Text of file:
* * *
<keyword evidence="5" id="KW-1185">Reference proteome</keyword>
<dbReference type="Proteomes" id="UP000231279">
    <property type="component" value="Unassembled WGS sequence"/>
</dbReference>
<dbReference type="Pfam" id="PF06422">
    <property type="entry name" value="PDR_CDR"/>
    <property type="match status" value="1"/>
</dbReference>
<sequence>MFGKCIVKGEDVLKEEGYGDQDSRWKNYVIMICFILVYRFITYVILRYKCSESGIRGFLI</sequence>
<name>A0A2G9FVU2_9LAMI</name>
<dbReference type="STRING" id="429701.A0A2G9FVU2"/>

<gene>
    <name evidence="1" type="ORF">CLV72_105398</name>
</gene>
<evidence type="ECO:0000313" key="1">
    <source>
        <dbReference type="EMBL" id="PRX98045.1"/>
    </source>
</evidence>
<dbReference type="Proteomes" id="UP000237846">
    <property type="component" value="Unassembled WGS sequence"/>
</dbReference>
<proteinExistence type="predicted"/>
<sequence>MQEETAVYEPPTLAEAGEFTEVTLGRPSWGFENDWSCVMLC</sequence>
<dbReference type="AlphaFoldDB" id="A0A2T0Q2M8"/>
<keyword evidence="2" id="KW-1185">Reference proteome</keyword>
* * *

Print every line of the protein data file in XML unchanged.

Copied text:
<keyword evidence="5" id="KW-1185">Reference proteome</keyword>
<dbReference type="Proteomes" id="UP000231279">
    <property type="component" value="Unassembled WGS sequence"/>
</dbReference>
<dbReference type="Pfam" id="PF06422">
    <property type="entry name" value="PDR_CDR"/>
    <property type="match status" value="1"/>
</dbReference>
<sequence>MFGKCIVKGEDVLKEEGYGDQDSRWKNYVIMICFILVYRFITYVILRYKCSESGIRGFLI</sequence>
<name>A0A2G9FVU2_9LAMI</name>
<dbReference type="STRING" id="429701.A0A2G9FVU2"/>

<gene>
    <name evidence="1" type="ORF">CLV72_105398</name>
</gene>
<evidence type="ECO:0000313" key="1">
    <source>
        <dbReference type="EMBL" id="PRX98045.1"/>
    </source>
</evidence>
<dbReference type="Proteomes" id="UP000237846">
    <property type="component" value="Unassembled WGS sequence"/>
</dbReference>
<proteinExistence type="predicted"/>
<sequence>MQEETAVYEPPTLAEAGEFTEVTLGRPSWGFENDWSCVMLC</sequence>
<dbReference type="AlphaFoldDB" id="A0A2T0Q2M8"/>
<keyword evidence="2" id="KW-1185">Reference proteome</keyword>